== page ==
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Evaluation of the Second National Conference on Manufacturing Technology CONFERENCE GOALS AND OBJECTIVES The NRC committee recommends that the overall goals of the third (1996) national conference include: demonstration of industry leadership in the national initiative in manufacturing excellence, validation by industry representatives that further development of the manufacturing infrastructure area (with government programs addressing the high-risk, long-range projects) is a timely and crucial national objective, and broad-based industry input to and validation of the preliminary results from the study on next-generation manufacturing. The NRC committee recommends the following specific objectives for the third (1996) conference: Participants from industry, labor organizations, and academia should validate or suggest improvements to the relationships, status, key conclusions, and future prospects of (1) federal agency activities related to manufacturing infrastructure programs and (2) results of the study on next-generation manufacturing. (Government representatives could present the federal agency activities, while industry representatives present the next-generation manufacturing study.) Provide a review and description of the overall technology planning process, including the identification at previous workshops of the manufacturing infrastructure as a national need and the rationale for the manufacturing infrastructure categories, the use of the next-generation manufacturing study results by various government agencies, and assessment of how current projects fit into the technology plans. Identify critical issues and needs to facilitate technology implementation within industry. A forum, using the workshop format, for manufacturing companies to explain the processes through which decisions are made to implement manufacturing technology could be used to identify barriers to successful implementation. Actions needed to overcome these barriers and recommended roles for effective partnering in manufacturing technology development would form the basis of further industry, labor organizations, academia, and government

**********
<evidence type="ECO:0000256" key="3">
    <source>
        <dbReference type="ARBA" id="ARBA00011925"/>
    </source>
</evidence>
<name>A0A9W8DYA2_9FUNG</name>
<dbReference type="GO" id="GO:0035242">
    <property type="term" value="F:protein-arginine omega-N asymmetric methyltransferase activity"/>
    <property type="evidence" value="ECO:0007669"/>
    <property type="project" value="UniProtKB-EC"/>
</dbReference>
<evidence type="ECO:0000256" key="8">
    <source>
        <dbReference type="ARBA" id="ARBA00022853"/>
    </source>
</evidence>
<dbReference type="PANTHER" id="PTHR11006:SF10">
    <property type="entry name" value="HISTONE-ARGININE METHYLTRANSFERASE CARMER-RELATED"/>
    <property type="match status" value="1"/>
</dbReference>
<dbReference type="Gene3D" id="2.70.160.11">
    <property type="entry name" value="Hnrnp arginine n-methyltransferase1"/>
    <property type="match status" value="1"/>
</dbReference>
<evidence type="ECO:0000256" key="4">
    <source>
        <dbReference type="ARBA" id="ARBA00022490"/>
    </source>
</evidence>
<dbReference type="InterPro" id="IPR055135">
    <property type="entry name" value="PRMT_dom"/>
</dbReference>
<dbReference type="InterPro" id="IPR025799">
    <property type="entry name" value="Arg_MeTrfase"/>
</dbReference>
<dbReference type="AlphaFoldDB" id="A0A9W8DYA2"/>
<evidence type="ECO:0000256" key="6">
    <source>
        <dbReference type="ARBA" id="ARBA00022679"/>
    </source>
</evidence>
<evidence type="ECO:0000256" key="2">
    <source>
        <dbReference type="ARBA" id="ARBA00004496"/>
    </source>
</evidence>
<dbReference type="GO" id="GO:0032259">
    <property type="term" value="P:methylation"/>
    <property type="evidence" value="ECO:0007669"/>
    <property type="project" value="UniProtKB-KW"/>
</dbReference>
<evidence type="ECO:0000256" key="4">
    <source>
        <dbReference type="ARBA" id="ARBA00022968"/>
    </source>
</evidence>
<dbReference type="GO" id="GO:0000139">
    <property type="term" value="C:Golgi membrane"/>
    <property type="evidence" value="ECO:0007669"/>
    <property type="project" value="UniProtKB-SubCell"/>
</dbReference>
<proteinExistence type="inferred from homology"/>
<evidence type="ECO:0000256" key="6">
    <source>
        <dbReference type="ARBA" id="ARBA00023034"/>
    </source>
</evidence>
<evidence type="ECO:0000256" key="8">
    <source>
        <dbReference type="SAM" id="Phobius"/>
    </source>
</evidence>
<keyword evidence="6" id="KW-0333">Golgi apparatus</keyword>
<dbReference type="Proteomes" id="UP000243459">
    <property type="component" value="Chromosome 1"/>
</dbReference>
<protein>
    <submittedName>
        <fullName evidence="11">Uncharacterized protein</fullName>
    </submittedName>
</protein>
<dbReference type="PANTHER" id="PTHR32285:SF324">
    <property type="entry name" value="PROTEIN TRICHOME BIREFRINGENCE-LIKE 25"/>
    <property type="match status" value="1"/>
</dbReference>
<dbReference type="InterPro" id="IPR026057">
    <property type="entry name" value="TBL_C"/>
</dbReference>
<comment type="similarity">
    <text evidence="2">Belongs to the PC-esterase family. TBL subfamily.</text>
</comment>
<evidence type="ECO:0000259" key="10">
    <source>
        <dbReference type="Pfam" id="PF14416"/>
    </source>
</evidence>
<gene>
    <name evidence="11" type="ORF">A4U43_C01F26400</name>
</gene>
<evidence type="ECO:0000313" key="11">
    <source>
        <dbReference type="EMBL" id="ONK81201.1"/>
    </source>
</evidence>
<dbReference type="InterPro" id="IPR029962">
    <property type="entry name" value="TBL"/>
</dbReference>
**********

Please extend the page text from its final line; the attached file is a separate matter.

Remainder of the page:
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Evaluation of the Second National Conference on Manufacturing Technology collaboration. The overall objective would be to accelerate industry implementation of needed manufacturing technology. CONFERENCE ORGANIZATION AND PLANNING To accomplish the above objectives, the conference must be structured to gain maximum benefit from the expertise of the participants. The roles and duties of the speakers, workshop chairs, and participants should be clearly identified and communicated before the conference to allow the selected conference theme to be properly executed, to reinforce objectives, and to assure the conference achieves tangible results. A planning lead-time of 9–12 months would not be unreasonable; thus planning for the 1996 conference could begin immediately. Planning Guidelines The objective and purpose of the conference must be clearly announced well in advance of the conference date. This will guarantee that the logistics of the conference support the attainment of the desired outcome. Speakers, panel members, and workshop leaders need adequate preparation time. Attendees from industry and academia must know what is expected regarding their input and endorsement well in advance of the conference so that the right level of management is represented. For example, if the purpose of the conference is announced as solely informational, the level of management attending from industry will likely be different than if an endorsement of a programmatic approach is expected. All material that participants should review before the conference must be provided to them at least several weeks in advance of the conference. The structure of the conference is crucial to achieving the desired outcome. For instance, in order for the participants to critique panel presentations meaningfully, the conference must be structured to facilitate active audience interaction with the key presenters (such as